Changing Culture

In 2004, over 200 fire chiefs and other fire service leaders met in what is now known as the “Tampa Summit” or “Tampa 1” for the purpose of reducing senseless line of duty deaths. The result of this meeting was the creating of the 16 Life Safety Initiatives (LSI) and the 1st initiative was outlined as “define and advocate the need for a cultural change within the fire service relating to safety: incorporating leadership, management, supervision, accountability and personal responsibility”. The challenging part of this initiative is the action to create cultural change. Most studies on creating cultural change will tell you that it takes an average of 10 years to change a culture and sure enough, 13 years later we are in the middle of significant cultural shifts in the areas of safety, emotional wellness, physical fitness, and cancer awareness and prevention.

While for those 200 leaders, this journey to cultural change has been painfully slow and reality is that this is what cultural change truly looks like. Take for example emotional wellness. While it seems that there was this sudden explosion of suicide awareness and concernovernight, industry leaders, experts, and others have been working in the background since at least 2004 with many working on this issue as far back as the 70’s and 80’s.Many of these leaders have been screaming for years “can you hear me now” and it wasn’t until a few years ago that we finally started listening. To those on the outside, cultural change very much looks like it happens overnight. And those brought into this new culture think that this is how it has always been. They often don’t see all the other work that goes into it. All the struggles and frustrations, the late nights and arguments, and all the times that those creating the change just wanted to walk away.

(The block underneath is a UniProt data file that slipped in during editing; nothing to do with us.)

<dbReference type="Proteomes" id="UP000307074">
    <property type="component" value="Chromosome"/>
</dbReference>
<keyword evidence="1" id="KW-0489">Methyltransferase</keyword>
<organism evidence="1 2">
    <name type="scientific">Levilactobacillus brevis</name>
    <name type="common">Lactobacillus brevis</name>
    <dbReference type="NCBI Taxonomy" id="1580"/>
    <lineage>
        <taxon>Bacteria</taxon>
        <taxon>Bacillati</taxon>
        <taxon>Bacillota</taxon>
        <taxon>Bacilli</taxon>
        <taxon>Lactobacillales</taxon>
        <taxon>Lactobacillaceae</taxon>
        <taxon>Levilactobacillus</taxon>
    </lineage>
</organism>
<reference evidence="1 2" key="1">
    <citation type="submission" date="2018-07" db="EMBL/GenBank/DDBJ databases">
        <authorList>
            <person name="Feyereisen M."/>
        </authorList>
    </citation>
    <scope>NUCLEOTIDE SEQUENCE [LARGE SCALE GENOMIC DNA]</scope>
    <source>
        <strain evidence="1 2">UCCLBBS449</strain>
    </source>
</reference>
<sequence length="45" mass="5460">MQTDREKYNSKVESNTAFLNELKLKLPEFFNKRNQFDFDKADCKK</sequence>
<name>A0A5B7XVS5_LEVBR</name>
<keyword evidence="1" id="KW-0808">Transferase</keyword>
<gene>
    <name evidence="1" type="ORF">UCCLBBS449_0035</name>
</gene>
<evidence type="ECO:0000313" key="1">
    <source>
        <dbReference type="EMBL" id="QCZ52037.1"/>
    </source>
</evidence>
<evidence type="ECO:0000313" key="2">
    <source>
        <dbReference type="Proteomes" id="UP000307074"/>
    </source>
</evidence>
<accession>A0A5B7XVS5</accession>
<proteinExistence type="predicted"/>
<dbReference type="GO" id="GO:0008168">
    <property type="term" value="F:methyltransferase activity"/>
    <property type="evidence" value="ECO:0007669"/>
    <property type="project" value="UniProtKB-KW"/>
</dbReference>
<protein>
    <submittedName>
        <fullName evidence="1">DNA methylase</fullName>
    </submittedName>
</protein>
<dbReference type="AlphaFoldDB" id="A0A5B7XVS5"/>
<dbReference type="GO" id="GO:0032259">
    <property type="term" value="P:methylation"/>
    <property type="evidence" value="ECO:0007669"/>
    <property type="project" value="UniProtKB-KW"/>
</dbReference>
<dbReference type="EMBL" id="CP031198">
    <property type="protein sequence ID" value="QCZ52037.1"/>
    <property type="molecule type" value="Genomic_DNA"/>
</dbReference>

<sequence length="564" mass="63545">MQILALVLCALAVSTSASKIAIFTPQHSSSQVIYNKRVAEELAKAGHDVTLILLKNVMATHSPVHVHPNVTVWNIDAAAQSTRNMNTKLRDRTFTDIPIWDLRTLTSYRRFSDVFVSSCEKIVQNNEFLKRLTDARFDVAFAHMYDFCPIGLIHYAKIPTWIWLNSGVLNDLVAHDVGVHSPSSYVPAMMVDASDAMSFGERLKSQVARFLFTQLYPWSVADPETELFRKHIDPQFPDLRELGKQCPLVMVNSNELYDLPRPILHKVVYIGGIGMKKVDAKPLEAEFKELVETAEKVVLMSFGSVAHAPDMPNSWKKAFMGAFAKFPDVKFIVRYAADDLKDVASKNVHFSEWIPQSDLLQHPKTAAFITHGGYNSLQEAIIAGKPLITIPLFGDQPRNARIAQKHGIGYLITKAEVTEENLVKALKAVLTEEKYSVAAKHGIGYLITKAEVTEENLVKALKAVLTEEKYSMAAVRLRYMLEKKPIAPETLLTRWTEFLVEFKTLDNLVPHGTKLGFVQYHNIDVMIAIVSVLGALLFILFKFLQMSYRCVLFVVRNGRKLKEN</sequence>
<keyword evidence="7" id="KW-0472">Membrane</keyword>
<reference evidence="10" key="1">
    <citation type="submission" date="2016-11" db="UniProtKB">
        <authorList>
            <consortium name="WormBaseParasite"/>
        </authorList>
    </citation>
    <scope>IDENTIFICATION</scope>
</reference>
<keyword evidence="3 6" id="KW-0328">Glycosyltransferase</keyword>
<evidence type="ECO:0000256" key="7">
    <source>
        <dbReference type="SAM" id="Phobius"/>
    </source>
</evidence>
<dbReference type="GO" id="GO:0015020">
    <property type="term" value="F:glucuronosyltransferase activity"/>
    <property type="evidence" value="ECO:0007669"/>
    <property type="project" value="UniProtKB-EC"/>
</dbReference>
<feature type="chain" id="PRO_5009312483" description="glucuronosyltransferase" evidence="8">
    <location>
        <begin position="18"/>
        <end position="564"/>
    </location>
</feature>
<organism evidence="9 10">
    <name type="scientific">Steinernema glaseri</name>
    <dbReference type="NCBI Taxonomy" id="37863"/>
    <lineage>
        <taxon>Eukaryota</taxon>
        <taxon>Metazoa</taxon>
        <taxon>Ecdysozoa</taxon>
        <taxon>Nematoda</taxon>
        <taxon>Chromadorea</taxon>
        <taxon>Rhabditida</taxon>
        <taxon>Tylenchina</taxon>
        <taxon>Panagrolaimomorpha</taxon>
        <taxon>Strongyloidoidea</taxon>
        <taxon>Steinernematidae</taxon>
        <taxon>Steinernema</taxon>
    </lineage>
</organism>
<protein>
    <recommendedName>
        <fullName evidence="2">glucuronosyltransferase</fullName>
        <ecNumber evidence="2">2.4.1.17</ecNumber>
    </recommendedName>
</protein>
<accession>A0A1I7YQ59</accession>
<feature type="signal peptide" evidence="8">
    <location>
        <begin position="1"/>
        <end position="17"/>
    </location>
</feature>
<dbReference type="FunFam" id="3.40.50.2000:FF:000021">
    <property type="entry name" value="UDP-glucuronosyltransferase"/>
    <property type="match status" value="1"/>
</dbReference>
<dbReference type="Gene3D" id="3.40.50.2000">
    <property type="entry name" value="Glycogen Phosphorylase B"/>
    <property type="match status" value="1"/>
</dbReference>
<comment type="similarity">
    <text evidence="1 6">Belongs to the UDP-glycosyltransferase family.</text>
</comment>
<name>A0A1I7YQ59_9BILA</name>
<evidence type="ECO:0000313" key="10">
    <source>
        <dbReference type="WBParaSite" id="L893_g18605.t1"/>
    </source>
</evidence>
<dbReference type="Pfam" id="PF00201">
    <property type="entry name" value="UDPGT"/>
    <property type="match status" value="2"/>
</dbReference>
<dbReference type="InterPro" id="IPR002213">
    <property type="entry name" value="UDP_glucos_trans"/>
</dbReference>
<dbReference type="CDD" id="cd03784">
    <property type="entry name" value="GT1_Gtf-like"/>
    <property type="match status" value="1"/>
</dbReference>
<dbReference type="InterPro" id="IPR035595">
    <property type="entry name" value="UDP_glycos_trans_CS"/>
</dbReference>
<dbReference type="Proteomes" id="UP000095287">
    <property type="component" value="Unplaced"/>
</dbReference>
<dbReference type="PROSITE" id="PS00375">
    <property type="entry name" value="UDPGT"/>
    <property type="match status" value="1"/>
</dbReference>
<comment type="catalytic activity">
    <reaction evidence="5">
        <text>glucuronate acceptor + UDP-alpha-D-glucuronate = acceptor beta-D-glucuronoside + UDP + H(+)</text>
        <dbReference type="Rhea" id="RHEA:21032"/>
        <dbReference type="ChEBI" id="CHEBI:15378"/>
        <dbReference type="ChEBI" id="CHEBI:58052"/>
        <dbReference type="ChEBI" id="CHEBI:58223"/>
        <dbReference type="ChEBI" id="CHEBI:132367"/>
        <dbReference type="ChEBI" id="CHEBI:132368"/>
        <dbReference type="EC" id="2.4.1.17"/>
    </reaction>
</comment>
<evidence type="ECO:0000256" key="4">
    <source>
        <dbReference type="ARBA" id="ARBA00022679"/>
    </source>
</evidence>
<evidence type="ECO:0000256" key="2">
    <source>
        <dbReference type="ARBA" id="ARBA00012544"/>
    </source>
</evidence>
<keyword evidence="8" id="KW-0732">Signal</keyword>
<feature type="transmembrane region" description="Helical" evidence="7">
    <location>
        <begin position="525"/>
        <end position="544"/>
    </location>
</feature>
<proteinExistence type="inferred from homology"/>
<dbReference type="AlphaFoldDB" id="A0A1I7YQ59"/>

Where we are today as an industry is a testament to the vision that those 200 leaders had back in 2004. The ability to take an honest look at the fire service and to have the difficult discussion about what it is that keeps killing and injuring so many firefighters at a time when conversations about culture, safety, behavioral health, and other initiatives were viewed as an attack on the tradition of the fire service. They knew there would be significant challenges and that it wouldn’t come easy. Telling firefighters that accountability is important, wearing a seatbelt is a requirement, safety is critical, that fitness is a priority, and that it’s ok to talk about stress was a fight worth having. I’m sure there were many days where they wanted to give up and questioned if the headaches and frustration was worth it. And while there is still much work to do, the progress made over the last 13 years has made us better as an industry and we have been able to answer with a definitive “yes”. Yes, it is worth it.

So, as you take on challenges within your own organization that challenge the current process and seeks to change the cultureand you become frustrated with the lack of support,commitment, and progress, remember that there was a time when over 200 fire service leaders met with a vision to change the fire service and through relentless passion and dedication, they are achieving their vision.

Change is a marathon, not a sprint. And often change is a lonely road to be on in the beginning, but if you have a vision and passion, you can achieve great things and eventually, you will be able to look back and say “yes, it was worth it”.

 About the Author 

 SIDNEY LUCAS began his fire service career as a volunteer with the Belle and Cedar Grove Volunteer Fire Departments (WV) in 1999 and currently serves as a Lieutenant with the Newport News Fire Department (VA) and is assigned as the Department Safety Officer. He has been with the department for over 11 years where he has served in various capacities. He is a former Chief of Quinton Volunteer Fire and EMS (VA) and a veteran of the United States Navy, serving onboard the USS Wasp (LHD-1) as part of the Crash and Salvage Team supporting the Global War on Terrorism. Sidney is a graduate of the Virginia Fire Officer’s Academy and currently serves on staff.